Color correction attempts to get the color to a neutral state. Let's say for instance that we're shooting a scene for a movie. The cameraman puts the camera on tungsten balance when we are actually lit for daylight.

When I got in the editing suite, I'd first color correct, and get the color balance correct. THEN I would apply whatever artistic effect I wanted to.

Correction is generally used to match shots. To try and get all the exposure and colors to match from shot to shot, and day to day if the same scene was shot on multiple days. The grading comes after everything is matching and seamless.
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Old January 2nd, 2010, 06:44 PM   #35
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No.

Color correction attempts to get the color to a neutral state. Let's say for instance that we're shooting a scene for a movie. The cameraman puts the camera on tungsten balance when we are actually lit for daylight.

When I got in the editing suite, I'd first color correct, and get the color balance correct. THEN I would apply whatever artistic effect I wanted to.

Correction is generally used to match shots. To try and get all the exposure and colors to match from shot to shot, and day to day if the same scene was shot on multiple days. The grading comes after everything is matching and seamless.
Gotcha. So, color correction is truly about correction and color grading speaks to artistic effect - a somewhat subtle difference, but significantly different meaning.
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Old January 2nd, 2010, 07:27 PM   #36
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I've got another little tip, that might be useful for newbies (or even maybe for some folks that have been shooting for awhile).

I often lend out an inexpensive camcorder to friends who don't own a camcorder and rarely (if ever) shoot video, for shooting stuff that's important to them (like their kid's high school graduation ceremony or something). I even bought a cheap MiniDV camcorder on eBay a few years ago, for just that purpose.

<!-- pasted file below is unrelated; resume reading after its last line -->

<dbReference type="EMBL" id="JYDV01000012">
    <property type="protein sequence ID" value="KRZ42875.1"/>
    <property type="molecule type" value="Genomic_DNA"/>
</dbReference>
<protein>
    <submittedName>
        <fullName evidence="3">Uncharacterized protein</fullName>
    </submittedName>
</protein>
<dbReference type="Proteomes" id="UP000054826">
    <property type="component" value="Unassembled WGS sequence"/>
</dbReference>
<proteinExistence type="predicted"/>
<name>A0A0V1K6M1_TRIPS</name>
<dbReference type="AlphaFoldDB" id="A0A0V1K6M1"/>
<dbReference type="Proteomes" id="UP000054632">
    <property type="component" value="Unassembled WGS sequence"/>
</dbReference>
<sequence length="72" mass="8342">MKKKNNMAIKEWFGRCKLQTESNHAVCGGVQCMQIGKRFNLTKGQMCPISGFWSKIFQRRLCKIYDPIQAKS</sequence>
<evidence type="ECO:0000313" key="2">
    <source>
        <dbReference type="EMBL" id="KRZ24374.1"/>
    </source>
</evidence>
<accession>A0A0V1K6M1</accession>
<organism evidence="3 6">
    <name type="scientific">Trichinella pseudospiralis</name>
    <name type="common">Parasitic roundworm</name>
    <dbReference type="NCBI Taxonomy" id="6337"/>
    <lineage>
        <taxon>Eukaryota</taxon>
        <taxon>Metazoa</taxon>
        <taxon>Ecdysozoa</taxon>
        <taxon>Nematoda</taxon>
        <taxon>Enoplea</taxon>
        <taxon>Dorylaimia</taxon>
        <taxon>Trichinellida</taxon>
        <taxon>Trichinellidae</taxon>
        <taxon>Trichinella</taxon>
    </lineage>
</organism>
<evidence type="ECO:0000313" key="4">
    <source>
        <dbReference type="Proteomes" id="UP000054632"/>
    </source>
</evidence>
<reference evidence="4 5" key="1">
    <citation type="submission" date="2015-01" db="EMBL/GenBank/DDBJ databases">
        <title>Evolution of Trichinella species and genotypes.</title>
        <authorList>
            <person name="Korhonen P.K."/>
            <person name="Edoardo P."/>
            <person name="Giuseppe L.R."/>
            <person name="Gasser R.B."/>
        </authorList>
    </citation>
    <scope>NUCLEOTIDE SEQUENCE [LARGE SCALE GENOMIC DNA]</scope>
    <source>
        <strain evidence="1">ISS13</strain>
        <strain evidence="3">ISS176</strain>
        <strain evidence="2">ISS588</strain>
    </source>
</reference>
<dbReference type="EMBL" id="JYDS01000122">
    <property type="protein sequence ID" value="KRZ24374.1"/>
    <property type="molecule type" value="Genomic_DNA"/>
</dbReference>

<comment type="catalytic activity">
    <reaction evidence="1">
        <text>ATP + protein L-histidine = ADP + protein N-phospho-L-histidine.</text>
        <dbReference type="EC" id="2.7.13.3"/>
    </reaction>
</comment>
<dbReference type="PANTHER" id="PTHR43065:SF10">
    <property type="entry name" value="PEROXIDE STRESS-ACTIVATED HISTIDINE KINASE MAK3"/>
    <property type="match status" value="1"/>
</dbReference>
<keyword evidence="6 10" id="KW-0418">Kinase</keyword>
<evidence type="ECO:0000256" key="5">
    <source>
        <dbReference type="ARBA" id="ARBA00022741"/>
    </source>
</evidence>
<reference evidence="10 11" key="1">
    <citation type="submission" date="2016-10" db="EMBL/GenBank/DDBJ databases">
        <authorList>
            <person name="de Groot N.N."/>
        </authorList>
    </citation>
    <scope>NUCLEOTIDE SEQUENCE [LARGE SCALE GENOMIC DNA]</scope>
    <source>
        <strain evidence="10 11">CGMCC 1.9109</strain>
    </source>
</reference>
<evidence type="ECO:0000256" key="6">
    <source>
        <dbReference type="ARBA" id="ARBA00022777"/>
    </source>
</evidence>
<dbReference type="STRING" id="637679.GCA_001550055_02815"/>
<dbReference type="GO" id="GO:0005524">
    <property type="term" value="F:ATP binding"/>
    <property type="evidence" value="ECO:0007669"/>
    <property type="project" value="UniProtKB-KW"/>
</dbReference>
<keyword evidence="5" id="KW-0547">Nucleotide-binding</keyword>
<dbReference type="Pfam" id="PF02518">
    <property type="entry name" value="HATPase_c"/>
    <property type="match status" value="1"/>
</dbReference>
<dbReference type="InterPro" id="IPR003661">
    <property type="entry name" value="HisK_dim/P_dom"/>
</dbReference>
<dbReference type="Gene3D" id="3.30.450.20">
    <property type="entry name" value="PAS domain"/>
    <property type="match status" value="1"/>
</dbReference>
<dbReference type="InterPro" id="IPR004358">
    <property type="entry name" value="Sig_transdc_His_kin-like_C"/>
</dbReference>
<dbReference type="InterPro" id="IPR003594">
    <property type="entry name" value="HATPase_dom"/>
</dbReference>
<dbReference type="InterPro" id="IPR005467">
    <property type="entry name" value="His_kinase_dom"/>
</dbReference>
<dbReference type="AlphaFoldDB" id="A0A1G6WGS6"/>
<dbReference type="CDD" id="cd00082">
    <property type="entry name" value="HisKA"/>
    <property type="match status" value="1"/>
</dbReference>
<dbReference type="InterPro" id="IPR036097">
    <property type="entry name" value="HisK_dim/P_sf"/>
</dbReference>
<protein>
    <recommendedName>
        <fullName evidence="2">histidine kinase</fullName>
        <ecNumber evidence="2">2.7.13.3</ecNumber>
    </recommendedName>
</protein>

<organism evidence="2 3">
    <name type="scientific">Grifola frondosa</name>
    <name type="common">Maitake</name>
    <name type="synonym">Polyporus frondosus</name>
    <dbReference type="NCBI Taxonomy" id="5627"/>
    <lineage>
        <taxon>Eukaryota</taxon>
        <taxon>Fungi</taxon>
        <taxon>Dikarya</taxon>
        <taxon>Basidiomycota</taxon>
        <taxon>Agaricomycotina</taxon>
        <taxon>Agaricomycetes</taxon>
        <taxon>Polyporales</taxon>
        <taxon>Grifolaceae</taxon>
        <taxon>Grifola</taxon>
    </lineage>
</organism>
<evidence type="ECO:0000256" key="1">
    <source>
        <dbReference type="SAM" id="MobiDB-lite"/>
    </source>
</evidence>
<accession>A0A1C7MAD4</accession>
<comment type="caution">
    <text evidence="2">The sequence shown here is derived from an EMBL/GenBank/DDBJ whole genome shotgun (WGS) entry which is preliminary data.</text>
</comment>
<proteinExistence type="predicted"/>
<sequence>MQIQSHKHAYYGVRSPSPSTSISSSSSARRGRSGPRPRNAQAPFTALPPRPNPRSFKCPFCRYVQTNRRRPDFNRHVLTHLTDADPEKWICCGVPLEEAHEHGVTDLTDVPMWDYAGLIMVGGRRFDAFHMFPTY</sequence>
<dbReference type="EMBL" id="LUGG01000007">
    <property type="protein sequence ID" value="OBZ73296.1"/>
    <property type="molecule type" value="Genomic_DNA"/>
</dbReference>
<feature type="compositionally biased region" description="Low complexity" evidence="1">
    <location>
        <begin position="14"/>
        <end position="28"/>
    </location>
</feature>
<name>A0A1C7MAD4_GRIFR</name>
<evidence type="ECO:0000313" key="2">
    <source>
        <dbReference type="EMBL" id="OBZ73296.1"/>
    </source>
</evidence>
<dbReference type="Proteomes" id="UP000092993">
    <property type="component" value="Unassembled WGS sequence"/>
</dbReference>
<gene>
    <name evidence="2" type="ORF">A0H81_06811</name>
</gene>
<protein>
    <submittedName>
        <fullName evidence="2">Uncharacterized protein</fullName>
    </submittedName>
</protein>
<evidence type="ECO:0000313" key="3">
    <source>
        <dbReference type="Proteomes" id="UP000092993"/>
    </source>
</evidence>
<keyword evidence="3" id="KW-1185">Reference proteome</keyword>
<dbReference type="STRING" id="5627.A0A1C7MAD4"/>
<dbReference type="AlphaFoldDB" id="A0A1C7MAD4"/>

When I hand them the camcorder, I usually try to give them a practical 5 minute lesson on shooting, so their video (hopefully) doesn't come out completely awful.

Basically, I set the cam to it's widest zoom, and first thing I tell them is to forget the zoom lever is even there (unless they REALLY need to use it - with genuine emphasis on REALLY). I've actually thought about crazy gluing it to wide (cause some folks just ignore that counsel, to really sad effect - sometimes almost makes me get motion sickness, when capturing the footage for them later - especially the stuff that's zoomed in to the max, and looks like it was shot during a major earthquake!).

The second thing I tell them is not to ever use the AWB, because if they use a preset, even the wrong one, I can at least do a somewhat reasonable color-correction pretty dang quickly, after capturing the footage. Then I tell them to think light source, not whether they are indoors or outdoors, to choose the preset. That really does help, because it's easy to wind up with a tungsten preset, shooting indoors when most the light is coming from the sun through windows, if you don't pay attention to what you are doing. (Occasionally, they even remember that!)
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Old January 4th, 2010, 10:19 AM   #37
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Color correction & grading are terms that need to be clarified by the specialists. While grading comes from film times, color adjustments are nowadays made on computers even by those shooting on film, then transferred back to film.

For getting colors to neutral, some use the term color correction, others prefer white balance... correction and grading are used interchangeably.
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Old January 4th, 2010, 10:33 AM   #38